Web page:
"L" rack user alert
December 6, 2010
FABRICATION : SAFETY
In September 2008, a 35-year-old skilled assembler and fabricator of custom mirror products died when he was struck by a metal "L" rack loaded with a 3,000-pound crate of mirrors in the custom glass and mirror manufacturing facility in Washington, where he worked. The victim and two co-workers were in the process of moving the large "L" rack of mirrors closer to a glass cutting table, using two pallet jacks. The "L" rack was designed with forklift pockets at the bottom, with the intention that it be moved using a forklift only. As the employees moved and repositioned the rack using the two pallet jacks, it fell rearward and struck the victim.
What went wrong
Above, "L" rack with manual pallet jack positioned in open space beside forklift pocket. In this incident, two pallet jacks were used: one on each side. Arrows indicate direction the "L" rack toppled.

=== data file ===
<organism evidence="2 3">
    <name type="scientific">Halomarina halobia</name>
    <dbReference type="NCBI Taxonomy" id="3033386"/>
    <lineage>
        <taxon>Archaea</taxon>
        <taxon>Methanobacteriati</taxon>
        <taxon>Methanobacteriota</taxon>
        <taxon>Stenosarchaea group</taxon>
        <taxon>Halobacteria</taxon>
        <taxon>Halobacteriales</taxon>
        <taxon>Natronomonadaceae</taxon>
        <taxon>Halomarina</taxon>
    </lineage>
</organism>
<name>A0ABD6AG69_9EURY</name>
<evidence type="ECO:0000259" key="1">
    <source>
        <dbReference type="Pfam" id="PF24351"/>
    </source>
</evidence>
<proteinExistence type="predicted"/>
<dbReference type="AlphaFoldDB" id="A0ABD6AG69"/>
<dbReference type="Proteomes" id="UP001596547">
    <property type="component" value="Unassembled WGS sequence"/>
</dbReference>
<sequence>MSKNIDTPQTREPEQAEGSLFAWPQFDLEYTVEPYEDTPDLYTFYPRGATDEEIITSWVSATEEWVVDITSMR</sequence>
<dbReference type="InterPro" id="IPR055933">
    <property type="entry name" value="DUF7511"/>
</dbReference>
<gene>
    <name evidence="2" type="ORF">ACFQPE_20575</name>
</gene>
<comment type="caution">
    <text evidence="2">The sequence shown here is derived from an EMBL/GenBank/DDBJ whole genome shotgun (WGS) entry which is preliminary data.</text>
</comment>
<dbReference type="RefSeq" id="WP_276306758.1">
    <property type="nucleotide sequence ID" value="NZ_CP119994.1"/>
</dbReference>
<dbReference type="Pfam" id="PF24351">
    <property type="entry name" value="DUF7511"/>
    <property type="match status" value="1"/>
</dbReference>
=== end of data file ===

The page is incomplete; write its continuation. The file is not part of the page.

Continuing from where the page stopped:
In this incident, the metal “L” rack had pockets at the bottom to allow for access and movement with forklifts. However, the remainder of the bottom area of this specific rack was not blocked or designed to prevent the use of manual pallet jacks.
Glass mirrors in wood crates are loaded on the racks and positioned at a slight rearward angle on rack braces in order to stabilize the glass lites and prevent them from toppling forward off the rack. The incident company now uses straps and braces to stabilize crates of glass on racks, and uses straps to fasten racks to the backstop of forklifts. When positioned on the floor or on a forklift with a backstop and strapped for support, the loaded racks are stable and generally not susceptible to toppling. However, when a loaded rack is lifted with a manual pallet jack at each end, the center of gravity of the rack and the load dynamics change dramatically, making racks more unstable and thus susceptible to toppling. The rack instability is greatly increased when using two pallet jacks at maximum height. This creates unbalanced load centers and an uncontrolled rack, as was the case in this incident.
To prevent similar occurrences, Washington State Fatality Assessment and Control Evaluation Program officials recommend that businesses engaged in handling, shipping or receiving flat glass or similar products:
- Develop a safer method of glass transportation and handling that eliminates use of the "L" glass rack.